The kicking competition got off to its official start yesterday, as Shaun Suisham and Dave Rayner attempted field goals for the first time this training camp. Neither of them missed. This may have been because there was no rush, no pressure, and no one else at all on the field.
Or it may be a harbinger of what the kicking game is going to look like this season, no matter which guy wins.
Here’s special teams coach Danny Smith after practice yesterday, explaining what might be the biggest difference in the kicking game this year: new holder Hunter “The Punter” Smith.
“We talk in terms of [Colts kickers] Adam Vinatieri and Mike Vanderjagt, guys in the top two in the history of the league in terms of field goal percentage. Who was the holder? There’s something to be said for that. He may be the best holder in the history of the game.” The assembled media laughed; Smith is a gifted raconteur, and people naturally assumed that this was some kind of a joke. Smith pressed on, insistent. “I mean, that might be true. You could have that argument!”
It was something that had been brought to my attention a couple of days ago, and the numbers can certainly be read to support the assertion. Vinatieri has been largely consistent through holder changes, but when Vanderjagt changed teams (and therefore holders), his accuracy nosedived. And Suisham’s numbers definitely dipped last year when Ryan Plackemeier took over the holding duties.
So I started asking around about Hunter Smith.
“He’s the most accurate holder in North America,” Suisham said. “Well, I can’t say North America. There could be a crafty Canadian somewhere out there. But you know.”
Rayner hedged a little more, but essentially stayed on the same page. “I don’t know about ‘accurate holder,’ but he’s a good holder. It’s consistent. It’s very smooth, he’s got good hands, and it’s a repetitive thing every time.”
I asked Rayner if the holder could really affect things that much, and he shrugged as if the answer was obvious. “Without him being that good of a holder, Mike [Vanderjagt] doesn’t set that record, obviously. I don’t know how you quantify that, but I guess he was a big part of that success with the Colts for so many years.”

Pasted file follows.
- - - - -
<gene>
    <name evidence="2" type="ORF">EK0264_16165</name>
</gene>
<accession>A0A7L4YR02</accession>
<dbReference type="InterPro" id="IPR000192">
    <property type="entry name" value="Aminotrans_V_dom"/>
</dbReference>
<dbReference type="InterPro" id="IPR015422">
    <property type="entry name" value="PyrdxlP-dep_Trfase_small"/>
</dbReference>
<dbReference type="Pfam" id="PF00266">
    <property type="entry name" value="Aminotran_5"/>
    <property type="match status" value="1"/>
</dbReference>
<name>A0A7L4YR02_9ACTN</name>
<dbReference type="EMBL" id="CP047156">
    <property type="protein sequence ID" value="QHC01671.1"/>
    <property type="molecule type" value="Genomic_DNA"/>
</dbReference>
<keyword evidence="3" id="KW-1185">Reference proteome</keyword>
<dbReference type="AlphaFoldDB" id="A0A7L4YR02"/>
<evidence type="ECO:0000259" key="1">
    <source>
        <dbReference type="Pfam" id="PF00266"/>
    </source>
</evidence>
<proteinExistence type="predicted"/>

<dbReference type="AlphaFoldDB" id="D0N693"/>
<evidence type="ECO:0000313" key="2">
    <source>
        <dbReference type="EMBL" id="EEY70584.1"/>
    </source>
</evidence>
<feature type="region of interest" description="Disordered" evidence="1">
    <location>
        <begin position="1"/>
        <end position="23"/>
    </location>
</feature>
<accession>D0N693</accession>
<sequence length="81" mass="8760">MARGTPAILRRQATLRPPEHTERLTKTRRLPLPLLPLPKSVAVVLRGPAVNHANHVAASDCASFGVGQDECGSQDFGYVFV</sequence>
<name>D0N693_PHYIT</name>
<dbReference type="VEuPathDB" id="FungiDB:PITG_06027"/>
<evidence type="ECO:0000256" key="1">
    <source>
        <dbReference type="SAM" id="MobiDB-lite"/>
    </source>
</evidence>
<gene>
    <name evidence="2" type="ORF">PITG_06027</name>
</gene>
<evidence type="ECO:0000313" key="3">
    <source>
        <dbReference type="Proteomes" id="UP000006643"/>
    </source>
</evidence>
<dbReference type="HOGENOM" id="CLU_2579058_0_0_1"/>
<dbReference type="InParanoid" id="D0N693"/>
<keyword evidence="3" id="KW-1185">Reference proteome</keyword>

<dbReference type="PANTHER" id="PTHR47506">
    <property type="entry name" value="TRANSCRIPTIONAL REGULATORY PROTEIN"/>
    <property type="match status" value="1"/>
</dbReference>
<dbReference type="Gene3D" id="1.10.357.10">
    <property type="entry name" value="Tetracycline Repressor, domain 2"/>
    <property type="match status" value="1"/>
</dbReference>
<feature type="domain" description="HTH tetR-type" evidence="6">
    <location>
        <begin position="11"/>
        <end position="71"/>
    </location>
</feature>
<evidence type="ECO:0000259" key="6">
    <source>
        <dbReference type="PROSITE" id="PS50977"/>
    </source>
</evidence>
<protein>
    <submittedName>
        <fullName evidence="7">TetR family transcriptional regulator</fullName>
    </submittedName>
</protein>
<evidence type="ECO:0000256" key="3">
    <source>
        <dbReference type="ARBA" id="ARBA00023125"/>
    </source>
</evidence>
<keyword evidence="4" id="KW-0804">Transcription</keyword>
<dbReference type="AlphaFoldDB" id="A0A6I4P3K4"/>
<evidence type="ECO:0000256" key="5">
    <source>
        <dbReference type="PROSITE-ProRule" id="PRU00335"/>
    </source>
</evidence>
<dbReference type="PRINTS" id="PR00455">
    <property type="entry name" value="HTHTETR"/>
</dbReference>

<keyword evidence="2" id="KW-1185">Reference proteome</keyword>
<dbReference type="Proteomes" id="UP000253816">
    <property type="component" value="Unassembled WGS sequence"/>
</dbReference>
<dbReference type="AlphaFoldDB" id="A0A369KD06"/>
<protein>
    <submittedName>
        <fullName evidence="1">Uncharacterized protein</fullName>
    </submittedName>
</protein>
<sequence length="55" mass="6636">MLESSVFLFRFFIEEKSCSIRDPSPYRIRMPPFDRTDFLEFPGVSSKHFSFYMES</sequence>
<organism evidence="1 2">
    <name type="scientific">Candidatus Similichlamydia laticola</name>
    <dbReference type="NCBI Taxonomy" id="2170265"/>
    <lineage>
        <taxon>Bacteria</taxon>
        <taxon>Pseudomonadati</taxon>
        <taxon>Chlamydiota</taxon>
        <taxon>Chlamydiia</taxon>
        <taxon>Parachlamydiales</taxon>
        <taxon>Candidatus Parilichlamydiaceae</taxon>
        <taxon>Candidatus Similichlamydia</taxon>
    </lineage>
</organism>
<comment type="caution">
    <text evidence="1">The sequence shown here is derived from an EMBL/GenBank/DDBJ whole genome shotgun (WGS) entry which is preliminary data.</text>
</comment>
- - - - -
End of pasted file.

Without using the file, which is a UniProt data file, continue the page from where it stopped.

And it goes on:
So I followed up with Smith himself, and I started by asking about the basic assertion: is he the most accurate holder in the NFL?
“There’s no question,” he said. “Mike Vanderjagt is the most accurate kicker in NFL history, Adam Vinatieri is one of the most accurate and the most clutch, so I would argue that I’m one of the most clutch and accurate holders in NFL history.” He stopped for a second, grinned. “And our kicker here — whoever that turns out to be –is going to keep that going.”
So what makes a hold “clutch” or “accurate”? Smith seemed happy to be asked. “A good hold makes as smooth of a transition for the kicker as possible. I catch the ball, get it down quickly with the laces out and it’s a matter of, wherever the snap is, I give him the same product every time and that only comes from just work.”
In the end, it comes down to the kicker, of course. “It’s the kicker’s job is to kick the ball well, I see it as, if I give him the same thing every time, it’s all on him. And that’s pretty much what I do, I focus on never doing something different, always doing the same thing.”
Long snapper Ethan Albright told me something very similar last season about his legendary consistency — the holders actually work with the Jugs machine to practice with bad and unusual snaps precisely because Albright is so consistent –which means that two of the three major moving parts in the field goal team are among the most reliable at their position. Whatever else happens with the kicking competition from here on out, it’s going to be all about what the kickers do, not those other two.
Tags: Danny Smith, DannySmith, Dave Rayner, DaveRayner, Ethan Albright, EthanAlbright, hunter smith, HunterSmith, Shaun Suisham, ShaunSuisham
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